Small businesses showed some signs of recovery in May, says Paychex
Employment growth at small businesses improved slightly in May, up 0.25 percent, as stay-at-home orders eased in most states, but that was only after reaching historic lows in April, according to payroll giant Paychex.
The Paychex | IHS Markit Small Business Employment Watch, released Tuesday, showed some positive hopeful signs for recovery despite the ongoing coronavirus pandemic. Due to the economic impacts of COVID-19, the jobs index has fallen 3.95 percent year-over-year, most of which (3.52 percent) occurred in the past quarter. The transition back to work led to a 5.33 percent one-month annualized increase in weekly hours worked after plummeting in April.
“We saw a pretty big drop, a historical drop, in April,” said Frank Fiorille, vice president of risk, compliance and data analytics at Paychex. “It actually went down to almost the financial crisis low, right around there. This month it bounced back a little bit, 2.5 percent, which does validate what you are hearing. We are seeing things slightly improve very slowly as things start to come back online. I visualize it as businesses turning their lights back on, so they are starting to open up a little bit. The big question is do consumers come back as businesses come back? It was good to see it didn’t drop further. It validates what you’re seeing regarding some of the national unemployment claims, and some of the other employment indicators that come out every month. It does seem like things have started to flatten out, but it’s very slightly and very early too.”
After a significant decline in weekly hours worked in April, the one-month annualized growth rate increased to 5.33 percent. Due to the impact of COVID-19, the employee mix at small businesses appears to have shifted toward jobs with higher rates of pay, translating to hourly earnings growth increasing to 3.12 percent.
“Wages are actually up, and if you think about it, it makes sense because the sample now, or the base, has a lot of what we call the first quintile, or lower-wage earnings, falling off, so you have a bigger base number to look at that average now,” said Fiorille. “So we did see earnings grow to 3.12 percent, which is a pretty nice jump up, and we also saw weekly hours worked go up, and weekly earnings improved as well. Most indicators did start to increase, but from a very, very low level because April was obviously a very rough month for the United States.”
All regions of the country experienced some improvement in May, but the increase in the Northeast was marginal at best, up just 0.01 percent. The South and the West did better. Gaining 0.40 percent from the previous month, the small business jobs index in the South rose to above 96. The West had the strongest gains in May, up 0.41 percent, but its year-over-year change was the weakest at -4.57 percent. With Florida’s stay-at-home order lifted on May 4, the state’s jobs index was more than one point higher than any other state. Of the 20 metropolitan areas analyzed, 14 showed improvement in May, while only six metro areas slowed further.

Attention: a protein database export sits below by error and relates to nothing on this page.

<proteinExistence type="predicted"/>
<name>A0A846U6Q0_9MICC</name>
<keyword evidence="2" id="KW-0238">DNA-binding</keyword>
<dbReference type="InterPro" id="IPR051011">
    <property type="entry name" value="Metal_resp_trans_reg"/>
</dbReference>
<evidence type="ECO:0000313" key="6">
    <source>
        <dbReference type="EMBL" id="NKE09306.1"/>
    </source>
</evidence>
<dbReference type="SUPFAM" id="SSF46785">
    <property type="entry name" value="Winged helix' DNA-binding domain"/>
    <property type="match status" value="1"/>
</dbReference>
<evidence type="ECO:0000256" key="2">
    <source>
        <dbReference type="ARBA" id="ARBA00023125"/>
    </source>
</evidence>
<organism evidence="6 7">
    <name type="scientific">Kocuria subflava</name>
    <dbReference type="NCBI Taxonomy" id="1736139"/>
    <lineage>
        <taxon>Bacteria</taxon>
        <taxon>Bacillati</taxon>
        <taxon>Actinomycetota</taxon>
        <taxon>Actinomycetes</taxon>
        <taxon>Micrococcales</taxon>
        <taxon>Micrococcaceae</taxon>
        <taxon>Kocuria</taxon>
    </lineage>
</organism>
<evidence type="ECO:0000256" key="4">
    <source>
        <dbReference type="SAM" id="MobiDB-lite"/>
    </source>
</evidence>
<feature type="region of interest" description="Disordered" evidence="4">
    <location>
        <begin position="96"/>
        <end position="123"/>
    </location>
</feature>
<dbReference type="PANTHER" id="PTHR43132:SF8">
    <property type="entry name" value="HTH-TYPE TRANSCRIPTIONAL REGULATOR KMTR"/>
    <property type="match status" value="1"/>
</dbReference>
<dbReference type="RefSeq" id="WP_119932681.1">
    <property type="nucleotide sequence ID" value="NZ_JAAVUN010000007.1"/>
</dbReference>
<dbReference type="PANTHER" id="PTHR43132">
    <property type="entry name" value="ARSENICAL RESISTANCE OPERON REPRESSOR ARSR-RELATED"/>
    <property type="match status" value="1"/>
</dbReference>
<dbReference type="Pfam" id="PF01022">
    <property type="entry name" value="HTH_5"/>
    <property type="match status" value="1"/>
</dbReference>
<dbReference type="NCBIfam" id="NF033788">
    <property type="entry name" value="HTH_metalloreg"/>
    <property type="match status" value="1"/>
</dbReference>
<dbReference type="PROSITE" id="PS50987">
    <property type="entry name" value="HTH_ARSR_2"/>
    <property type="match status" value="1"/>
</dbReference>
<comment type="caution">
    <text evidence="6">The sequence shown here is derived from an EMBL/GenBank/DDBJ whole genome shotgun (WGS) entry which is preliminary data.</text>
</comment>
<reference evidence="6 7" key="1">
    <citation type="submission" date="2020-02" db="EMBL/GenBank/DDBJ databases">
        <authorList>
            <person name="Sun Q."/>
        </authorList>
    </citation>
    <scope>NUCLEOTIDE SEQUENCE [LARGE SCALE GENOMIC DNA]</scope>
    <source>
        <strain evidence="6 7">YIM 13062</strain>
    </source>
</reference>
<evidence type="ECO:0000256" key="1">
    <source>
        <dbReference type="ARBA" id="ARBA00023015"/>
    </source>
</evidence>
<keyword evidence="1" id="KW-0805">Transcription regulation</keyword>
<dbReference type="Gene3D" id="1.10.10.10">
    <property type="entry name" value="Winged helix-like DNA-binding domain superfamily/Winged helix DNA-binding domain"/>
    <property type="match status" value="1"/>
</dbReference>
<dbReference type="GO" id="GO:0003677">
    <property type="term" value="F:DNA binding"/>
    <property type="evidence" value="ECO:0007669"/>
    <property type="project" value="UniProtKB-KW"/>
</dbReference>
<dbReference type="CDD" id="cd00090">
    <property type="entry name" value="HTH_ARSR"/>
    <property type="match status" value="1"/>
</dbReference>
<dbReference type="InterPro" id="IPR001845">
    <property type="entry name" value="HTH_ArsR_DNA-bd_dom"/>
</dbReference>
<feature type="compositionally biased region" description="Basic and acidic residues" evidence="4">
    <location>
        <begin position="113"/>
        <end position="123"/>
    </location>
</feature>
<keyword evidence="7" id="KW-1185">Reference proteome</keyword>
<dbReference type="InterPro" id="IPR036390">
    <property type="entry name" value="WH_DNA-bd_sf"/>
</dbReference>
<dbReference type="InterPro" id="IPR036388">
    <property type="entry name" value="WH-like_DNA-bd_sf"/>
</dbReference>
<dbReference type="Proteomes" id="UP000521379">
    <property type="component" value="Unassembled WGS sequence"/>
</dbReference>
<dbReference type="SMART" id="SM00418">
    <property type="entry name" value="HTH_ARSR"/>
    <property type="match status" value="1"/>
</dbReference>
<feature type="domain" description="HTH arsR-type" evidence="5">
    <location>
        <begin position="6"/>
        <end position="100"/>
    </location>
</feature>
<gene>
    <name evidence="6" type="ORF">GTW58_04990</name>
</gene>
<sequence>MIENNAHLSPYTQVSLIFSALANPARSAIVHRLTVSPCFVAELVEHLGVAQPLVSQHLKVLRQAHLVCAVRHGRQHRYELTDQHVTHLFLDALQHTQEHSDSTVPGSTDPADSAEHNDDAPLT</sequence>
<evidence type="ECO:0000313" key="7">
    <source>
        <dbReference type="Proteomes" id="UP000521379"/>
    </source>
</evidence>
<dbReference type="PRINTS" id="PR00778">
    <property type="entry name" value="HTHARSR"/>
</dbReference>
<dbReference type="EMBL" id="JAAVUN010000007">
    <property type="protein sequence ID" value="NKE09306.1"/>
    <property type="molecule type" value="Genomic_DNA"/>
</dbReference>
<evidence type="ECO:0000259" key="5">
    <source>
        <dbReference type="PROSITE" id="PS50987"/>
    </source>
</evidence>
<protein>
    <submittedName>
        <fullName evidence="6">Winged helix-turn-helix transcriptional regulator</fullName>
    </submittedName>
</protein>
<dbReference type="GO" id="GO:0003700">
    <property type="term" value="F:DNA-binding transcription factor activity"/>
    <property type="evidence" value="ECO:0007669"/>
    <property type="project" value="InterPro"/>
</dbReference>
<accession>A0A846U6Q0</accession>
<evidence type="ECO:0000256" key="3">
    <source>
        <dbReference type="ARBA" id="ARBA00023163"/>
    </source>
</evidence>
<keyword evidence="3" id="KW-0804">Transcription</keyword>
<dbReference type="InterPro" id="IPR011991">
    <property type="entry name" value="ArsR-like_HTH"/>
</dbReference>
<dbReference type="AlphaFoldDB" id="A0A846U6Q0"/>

Among industry sectors, the construction industry reported significant recovery in May, up 1.22 percent, and became the new top-ranked industry index. The leisure and hospitality industry experienced more declines in May.
“The South continued to be stronger versus the Northeast,” said Fiorille. “They opened up a little bit earlier, and they have different demographics that probably contributed to that. Construction was pretty strong down there as well.”
Paychex recently surveyed a group of small businesses about their plans for returning to work, and found that 63 percent of the small business owners polled feel the worst is behind them when it comes to the impact of COVID-19 on their operations. Of the 300 randomly selected business owners polled between May 15 and 17, 46 percent reported they are fully open and operational, while 42 percent are open on a limited basis, and 12 percent are closed, but plan to reopen. In terms of the expected time to return to normal, 45 percent of the respondents believe it will take three or fewer months for their business to recover, and 57 percent of the respondents who think it will take seven or more months for the U.S. economy to recover.
Fiorille advises accountants to keep their small business clients informed about federal aid programs such as the Paycheck Protection Program.
“The thing is just to watch how they can access any of the federal COVID-19 support programs, the PPP loans and forgiveness, and give advice to their business clients about how they maneuver around furloughs versus bringing back employees and safety, ” he said. “It’s really complex right now.”
Paychex has been involved in the Paycheck Protection program, but so far, it hasn’t gotten involved in the Federal Reserve’s upcoming Main Street Lending Program. “I think the intent there is good,” said Fiorille. “It’s for that middle-market, medium-size businesses, whereas the PPP loan is more for the smaller businesses. Larger-size companies can access the capital markets in different ways. I do think it will probably fill a need, though. It’s still a little bit unclear about exactly what it’s going to do and the numbers since it’s just getting rolled out now. It remains to be seen, but I do think it’s a good idea and it definitely should help out a lot “